Aug 08, 2018 rated it it was amazing
Drifting House is a collection of short stories about Koreans and their hardships, loves, and facing their haunting truths set in the postwar era to modern times.

It's truly an amazing book, you get so invested in these charters lives even if we only know them for a short period of time. I would definitely describe this book as haunting yet powerful. We read about the hard lives of our charters and what they are going through from becoming a mail order bride to escaping from North Korea.

To me pe
Karen Kao
Nov 11, 2019 rated it really liked it  ·  review of another edition
Krys Lee ranks among the must-read Korean authors. Together with Han Kang and Shin Kyung-sook, Lee writes about contemporary Korea. If you want to believe the narrative offered in Korean museums and monuments, this should be an heroic tale. Last century’s struggle against Japanese colonialism, the fight for democracy in the 1980s, and the ongoing yearning to be reunited with the North. In Drifting House, Lee banishes these epic battles into the background. Her concern is with those left behi ...more
Adam Johnson
Jan 29, 2013 rated it it was amazing
With both pinpoint focus and a large communal scope, the stories in this collection flash upon all aspects of the contemporary Korean experience--emigrating, being left behind, prosperity and poverty, crossings and the clash of the contemporary against the traditional. The stories can be subtle, like "At the Edge of the World" in which a North Korean father tries to adjust to a new life and a new family in LA. Or there can be a tour-de-force feel, as is found in "Beautiful Women," which is sweep ...more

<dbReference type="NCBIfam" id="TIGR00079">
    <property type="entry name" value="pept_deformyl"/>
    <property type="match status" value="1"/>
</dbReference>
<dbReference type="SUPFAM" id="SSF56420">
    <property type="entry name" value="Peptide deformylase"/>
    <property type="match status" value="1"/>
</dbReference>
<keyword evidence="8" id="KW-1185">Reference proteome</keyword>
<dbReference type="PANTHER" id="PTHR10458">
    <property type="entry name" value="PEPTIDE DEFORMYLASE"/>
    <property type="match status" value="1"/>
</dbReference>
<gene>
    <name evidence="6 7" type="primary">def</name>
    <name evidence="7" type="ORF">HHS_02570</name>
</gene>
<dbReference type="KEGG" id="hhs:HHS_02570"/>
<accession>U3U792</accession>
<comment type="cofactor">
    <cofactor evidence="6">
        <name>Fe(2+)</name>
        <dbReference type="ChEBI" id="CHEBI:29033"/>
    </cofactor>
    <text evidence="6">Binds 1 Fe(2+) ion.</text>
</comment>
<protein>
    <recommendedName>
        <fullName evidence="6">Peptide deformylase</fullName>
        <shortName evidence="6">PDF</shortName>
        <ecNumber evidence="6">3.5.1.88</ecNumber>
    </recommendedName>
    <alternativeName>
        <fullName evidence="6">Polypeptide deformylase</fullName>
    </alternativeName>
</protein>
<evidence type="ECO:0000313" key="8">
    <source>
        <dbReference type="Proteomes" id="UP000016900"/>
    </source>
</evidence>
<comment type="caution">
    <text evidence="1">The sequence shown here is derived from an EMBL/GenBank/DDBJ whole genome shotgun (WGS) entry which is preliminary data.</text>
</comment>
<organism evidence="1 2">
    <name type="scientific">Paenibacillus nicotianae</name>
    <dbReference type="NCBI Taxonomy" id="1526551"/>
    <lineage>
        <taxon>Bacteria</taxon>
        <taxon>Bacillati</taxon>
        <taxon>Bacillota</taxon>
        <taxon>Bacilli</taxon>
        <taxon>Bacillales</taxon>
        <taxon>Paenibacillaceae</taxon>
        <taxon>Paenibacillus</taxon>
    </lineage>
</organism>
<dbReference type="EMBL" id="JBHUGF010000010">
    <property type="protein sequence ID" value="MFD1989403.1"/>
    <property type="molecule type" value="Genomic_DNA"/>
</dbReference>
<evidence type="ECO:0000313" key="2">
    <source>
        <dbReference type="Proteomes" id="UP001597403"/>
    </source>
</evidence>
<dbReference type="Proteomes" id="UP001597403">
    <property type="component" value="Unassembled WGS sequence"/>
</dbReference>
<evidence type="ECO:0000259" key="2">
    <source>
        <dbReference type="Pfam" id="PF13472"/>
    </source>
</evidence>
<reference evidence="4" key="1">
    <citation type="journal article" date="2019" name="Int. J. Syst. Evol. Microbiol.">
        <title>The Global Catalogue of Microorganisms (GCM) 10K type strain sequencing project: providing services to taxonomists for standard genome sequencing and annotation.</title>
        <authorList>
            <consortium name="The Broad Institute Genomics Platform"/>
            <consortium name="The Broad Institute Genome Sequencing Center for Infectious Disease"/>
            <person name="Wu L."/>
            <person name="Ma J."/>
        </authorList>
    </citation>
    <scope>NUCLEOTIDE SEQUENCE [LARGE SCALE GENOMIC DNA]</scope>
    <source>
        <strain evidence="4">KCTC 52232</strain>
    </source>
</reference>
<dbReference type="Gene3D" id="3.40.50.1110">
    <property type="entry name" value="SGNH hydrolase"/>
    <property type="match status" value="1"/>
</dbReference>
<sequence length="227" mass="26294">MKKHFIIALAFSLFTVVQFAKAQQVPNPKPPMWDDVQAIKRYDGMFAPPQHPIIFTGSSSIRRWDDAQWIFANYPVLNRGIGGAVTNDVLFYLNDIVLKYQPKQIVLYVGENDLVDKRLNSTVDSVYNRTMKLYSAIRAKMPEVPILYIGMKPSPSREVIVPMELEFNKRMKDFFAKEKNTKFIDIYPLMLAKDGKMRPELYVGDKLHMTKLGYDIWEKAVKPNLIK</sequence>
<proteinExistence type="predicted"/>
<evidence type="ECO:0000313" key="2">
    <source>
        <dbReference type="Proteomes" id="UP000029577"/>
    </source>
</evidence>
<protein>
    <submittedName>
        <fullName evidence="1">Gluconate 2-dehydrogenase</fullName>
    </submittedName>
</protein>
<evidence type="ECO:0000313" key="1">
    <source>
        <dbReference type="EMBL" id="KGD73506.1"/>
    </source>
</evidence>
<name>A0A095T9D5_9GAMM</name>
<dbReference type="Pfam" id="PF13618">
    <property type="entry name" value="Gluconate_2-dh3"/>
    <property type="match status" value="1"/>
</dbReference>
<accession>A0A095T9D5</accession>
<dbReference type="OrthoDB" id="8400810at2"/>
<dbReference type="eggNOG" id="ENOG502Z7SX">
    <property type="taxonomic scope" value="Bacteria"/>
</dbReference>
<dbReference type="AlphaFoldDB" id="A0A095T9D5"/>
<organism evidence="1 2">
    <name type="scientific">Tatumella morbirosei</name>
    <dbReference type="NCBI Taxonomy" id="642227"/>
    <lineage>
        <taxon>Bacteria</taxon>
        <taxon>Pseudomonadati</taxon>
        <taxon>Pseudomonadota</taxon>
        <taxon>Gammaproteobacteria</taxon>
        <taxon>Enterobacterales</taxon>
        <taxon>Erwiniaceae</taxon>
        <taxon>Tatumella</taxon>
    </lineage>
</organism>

Matthew Meade
Mar 02, 2020 rated it it was amazing
Shelves: favorite-books
I only like books that are fucked up and this book is more fucked up than most. It’s a nearly perfect collection of stories. Junot Diaz meets J. G. Ballard. Toni Morrison meets Todd Solondz. Denis Johnson meets Michael Heneke.

The stories “A Temporary Marriage” and “The Believer” are so full of wonder and strange, harrowing beauty that they almost outshine the entire rest of the collection. The other short stories are sturdy, inquisitive, sad, and lithe.

The final story, a short novella called “
Susan Bybee
Jun 17, 2012 rated it really liked it
In this collection of nine stories (shout-out to J.D. Salinger???) Krys Lee explores the lives of North and South Koreans unmoored from their lives, both in their native countries and abroad. South Korea, shown from the early 1970s under the rule of dictator Park Chung-Hee, through the 1997 financial crisis and to the present day, seems to emerge as a character in its own right. Interestingly, many of the people in these stories are Christian, but religion seems to fail them repeatedly. I highly ...more